Sarah: Great leadership is a balancing act. At Moz, TAGFEE is our north star. We strive to live the values of transparency, authenticity, generosity, being fun, being empathetic, and being exceptional. It’s not easy by any means, but neither is being a leader. It shouldn’t be easy. So commit yourself to living your values in the best way you can. Make sure those values have great integrity. And strive to be excellent even when you fail, because we’re all people. People fail sometimes. Be humble, be swift to learn and careful to listen, and be courageous in everything you do.
Also, get a leadership coach. You need someone independent, experienced, to help you reframe challenges and hold you accountable to your better self. I have grown so much through great coaching.
Adam: What do you consider your biggest accomplishments as CEO? How have you guided Moz through the transition of losing its founder?
Sarah: Companies have many founding moments; change creates a lot of opportunity. When the former CEO asked me to take over, it was important to recognize that we had an opportunity to re-imagine some things, and re-commit to others. It was important to me to emphasize our commitment to our TAGFEE values. And also to encourage people to try new ways of thinking and doing things. It doesn’t mean that the old way was wrong; it simply means we’re operating in a new context and it might take different behaviors and attitudes and skills to move us forward.
I’m very proud of the “people helping people” mentality that we hold at Moz. There are ups and downs, but we don’t quit when it gets hard. We lean in and weather the storm. When the going gets tough, we still find ways to take care of people. Perks like four months of paid parental leave, paid paid vacations (we give each Mozzer three thousand bucks to spend on their vacay), and no-meeting Fridays have been core parts of our culture we’re not willing to compromise on. Your employees are people, and life happens to people. Enabling them to live life the way it’s meant to be experienced is humbling and gratifying.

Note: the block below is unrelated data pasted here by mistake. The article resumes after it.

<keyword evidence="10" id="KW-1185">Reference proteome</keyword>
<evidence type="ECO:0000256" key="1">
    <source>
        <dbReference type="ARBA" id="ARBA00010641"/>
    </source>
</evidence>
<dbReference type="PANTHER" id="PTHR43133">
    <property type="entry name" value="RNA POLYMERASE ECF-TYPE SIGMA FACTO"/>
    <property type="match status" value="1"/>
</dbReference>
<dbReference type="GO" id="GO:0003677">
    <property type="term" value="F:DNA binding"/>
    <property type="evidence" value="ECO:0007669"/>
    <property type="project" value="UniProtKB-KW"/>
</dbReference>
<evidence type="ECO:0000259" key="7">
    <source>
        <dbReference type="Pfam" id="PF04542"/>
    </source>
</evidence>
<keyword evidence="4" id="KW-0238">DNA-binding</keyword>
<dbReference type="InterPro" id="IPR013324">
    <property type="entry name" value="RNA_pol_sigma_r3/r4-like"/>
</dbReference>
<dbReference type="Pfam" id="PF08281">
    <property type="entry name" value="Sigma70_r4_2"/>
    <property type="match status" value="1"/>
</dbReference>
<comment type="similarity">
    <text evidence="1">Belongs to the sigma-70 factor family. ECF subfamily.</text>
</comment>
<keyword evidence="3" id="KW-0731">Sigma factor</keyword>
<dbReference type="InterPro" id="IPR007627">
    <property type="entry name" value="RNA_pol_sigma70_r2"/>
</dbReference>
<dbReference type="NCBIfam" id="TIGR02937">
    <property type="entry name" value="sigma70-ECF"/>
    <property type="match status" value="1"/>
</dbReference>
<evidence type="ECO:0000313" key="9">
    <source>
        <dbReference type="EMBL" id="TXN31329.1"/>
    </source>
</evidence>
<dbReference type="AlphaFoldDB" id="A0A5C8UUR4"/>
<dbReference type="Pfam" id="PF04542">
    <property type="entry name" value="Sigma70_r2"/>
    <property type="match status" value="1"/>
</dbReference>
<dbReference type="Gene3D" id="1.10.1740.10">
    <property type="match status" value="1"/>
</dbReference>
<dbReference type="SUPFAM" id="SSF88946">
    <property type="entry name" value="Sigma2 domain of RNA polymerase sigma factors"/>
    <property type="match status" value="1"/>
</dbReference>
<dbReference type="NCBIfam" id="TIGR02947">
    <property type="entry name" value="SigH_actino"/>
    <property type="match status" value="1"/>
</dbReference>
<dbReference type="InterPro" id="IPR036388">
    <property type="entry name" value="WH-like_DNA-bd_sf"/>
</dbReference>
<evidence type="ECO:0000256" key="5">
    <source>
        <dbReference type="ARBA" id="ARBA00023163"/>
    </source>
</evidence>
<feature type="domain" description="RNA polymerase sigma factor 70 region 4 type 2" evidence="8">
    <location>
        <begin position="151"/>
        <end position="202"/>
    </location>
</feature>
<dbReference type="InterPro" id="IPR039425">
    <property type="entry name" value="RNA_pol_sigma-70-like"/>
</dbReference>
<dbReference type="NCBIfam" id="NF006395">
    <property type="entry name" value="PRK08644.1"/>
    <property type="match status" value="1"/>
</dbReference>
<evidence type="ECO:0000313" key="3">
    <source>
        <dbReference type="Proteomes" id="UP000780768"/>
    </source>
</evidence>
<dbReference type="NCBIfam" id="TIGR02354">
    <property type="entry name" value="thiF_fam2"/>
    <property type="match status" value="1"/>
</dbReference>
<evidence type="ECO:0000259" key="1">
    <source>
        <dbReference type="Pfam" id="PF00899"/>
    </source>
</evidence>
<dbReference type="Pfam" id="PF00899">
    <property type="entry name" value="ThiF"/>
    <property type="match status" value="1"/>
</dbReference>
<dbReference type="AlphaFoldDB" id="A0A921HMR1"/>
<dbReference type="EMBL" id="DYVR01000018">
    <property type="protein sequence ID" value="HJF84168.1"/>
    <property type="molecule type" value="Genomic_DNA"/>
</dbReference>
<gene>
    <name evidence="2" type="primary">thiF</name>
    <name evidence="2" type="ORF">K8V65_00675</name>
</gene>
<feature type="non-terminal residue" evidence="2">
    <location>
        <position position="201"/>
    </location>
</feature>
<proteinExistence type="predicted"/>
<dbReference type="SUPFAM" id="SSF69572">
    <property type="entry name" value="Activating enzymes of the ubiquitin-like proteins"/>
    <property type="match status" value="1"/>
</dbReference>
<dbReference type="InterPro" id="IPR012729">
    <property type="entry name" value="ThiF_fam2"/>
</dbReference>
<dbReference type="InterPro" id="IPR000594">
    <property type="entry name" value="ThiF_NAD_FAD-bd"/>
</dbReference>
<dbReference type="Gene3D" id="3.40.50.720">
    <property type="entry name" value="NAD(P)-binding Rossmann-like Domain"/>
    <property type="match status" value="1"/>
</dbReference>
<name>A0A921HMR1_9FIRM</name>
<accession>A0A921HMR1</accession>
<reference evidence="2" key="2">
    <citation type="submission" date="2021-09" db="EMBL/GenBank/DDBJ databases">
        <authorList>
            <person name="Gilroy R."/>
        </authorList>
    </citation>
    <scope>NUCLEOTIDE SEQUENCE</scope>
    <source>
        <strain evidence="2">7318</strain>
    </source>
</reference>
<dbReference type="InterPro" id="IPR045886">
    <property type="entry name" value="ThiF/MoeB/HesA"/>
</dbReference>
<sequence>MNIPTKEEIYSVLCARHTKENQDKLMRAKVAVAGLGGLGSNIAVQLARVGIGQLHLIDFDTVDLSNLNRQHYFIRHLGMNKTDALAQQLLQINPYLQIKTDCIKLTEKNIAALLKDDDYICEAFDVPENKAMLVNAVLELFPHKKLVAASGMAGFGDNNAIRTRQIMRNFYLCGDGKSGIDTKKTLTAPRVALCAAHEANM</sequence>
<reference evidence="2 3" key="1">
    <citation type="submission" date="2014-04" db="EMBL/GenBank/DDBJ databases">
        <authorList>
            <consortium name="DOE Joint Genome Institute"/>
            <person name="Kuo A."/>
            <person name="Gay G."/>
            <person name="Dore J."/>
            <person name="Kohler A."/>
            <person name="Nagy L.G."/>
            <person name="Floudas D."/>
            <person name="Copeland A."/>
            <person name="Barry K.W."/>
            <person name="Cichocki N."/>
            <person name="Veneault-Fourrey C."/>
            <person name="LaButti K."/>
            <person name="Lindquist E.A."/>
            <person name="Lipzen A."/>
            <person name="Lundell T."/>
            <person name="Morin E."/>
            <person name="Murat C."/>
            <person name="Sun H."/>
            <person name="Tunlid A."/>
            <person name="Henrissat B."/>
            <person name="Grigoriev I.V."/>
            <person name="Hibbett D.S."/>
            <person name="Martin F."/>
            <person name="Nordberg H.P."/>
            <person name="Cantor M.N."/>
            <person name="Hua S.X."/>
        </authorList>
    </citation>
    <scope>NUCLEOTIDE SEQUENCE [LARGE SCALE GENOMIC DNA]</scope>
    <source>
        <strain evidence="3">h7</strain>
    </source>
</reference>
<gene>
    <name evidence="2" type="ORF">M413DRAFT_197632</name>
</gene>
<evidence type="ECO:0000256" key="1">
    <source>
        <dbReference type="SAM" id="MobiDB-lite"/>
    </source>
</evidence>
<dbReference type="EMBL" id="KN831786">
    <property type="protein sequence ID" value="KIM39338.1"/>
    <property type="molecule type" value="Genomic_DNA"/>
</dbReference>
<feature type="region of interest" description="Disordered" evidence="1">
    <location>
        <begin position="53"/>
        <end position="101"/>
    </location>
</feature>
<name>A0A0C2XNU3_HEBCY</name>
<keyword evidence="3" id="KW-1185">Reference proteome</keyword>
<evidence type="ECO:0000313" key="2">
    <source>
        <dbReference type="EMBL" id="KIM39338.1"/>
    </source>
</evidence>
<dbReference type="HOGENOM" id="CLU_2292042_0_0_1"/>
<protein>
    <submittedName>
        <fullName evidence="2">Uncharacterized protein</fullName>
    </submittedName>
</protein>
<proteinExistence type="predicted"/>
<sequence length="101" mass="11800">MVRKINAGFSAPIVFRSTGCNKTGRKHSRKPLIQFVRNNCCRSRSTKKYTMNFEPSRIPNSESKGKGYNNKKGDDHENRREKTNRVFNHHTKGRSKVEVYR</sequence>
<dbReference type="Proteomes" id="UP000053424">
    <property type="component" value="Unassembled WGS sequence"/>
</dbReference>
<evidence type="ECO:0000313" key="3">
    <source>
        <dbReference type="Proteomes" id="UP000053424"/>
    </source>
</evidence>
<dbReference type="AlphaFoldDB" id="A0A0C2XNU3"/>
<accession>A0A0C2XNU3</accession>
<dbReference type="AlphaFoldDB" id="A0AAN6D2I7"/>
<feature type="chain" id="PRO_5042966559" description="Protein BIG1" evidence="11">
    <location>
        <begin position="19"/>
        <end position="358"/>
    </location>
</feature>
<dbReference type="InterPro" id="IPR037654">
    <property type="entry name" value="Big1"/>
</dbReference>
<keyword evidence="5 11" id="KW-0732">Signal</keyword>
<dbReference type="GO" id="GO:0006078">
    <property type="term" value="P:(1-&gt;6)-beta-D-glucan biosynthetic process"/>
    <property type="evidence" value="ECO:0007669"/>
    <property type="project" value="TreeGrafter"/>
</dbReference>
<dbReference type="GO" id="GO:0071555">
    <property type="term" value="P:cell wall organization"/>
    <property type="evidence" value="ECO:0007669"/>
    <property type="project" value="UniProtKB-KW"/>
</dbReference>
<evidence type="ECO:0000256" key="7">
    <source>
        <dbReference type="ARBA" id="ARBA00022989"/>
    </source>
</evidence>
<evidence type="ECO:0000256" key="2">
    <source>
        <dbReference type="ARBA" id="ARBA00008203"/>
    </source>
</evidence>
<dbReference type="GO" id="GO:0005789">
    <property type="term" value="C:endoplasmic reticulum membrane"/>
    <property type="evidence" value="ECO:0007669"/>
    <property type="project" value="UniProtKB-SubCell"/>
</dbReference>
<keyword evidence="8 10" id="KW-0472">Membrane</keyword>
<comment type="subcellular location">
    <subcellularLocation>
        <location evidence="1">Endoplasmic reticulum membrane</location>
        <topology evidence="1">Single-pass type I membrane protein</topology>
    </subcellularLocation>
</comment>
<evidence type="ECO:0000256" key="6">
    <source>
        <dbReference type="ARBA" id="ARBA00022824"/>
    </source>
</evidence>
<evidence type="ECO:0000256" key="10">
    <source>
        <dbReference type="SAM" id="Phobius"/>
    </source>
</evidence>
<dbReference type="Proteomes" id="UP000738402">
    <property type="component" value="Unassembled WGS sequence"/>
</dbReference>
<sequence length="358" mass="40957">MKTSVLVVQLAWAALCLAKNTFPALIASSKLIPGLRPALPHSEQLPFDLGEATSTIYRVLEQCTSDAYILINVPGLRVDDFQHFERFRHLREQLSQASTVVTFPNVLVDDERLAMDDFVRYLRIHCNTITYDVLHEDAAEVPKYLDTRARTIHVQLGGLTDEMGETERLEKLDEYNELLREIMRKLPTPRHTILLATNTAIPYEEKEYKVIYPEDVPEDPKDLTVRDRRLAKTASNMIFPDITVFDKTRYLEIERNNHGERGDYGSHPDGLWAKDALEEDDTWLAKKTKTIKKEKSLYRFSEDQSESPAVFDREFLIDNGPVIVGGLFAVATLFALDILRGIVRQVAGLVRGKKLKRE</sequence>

Adam: With search engines like Google moving increasingly toward paid search results and sponsorships, what is the future of SEO?
Sarah: The future of SEO is dynamic and impactful. We’re entering a golden age of search. Search has gone beyond the desktop and mobile phone. It’s baked into our home assistants, our cars, our watches. Robust visual search is around the corner. We are searching more and in more formats than ever before.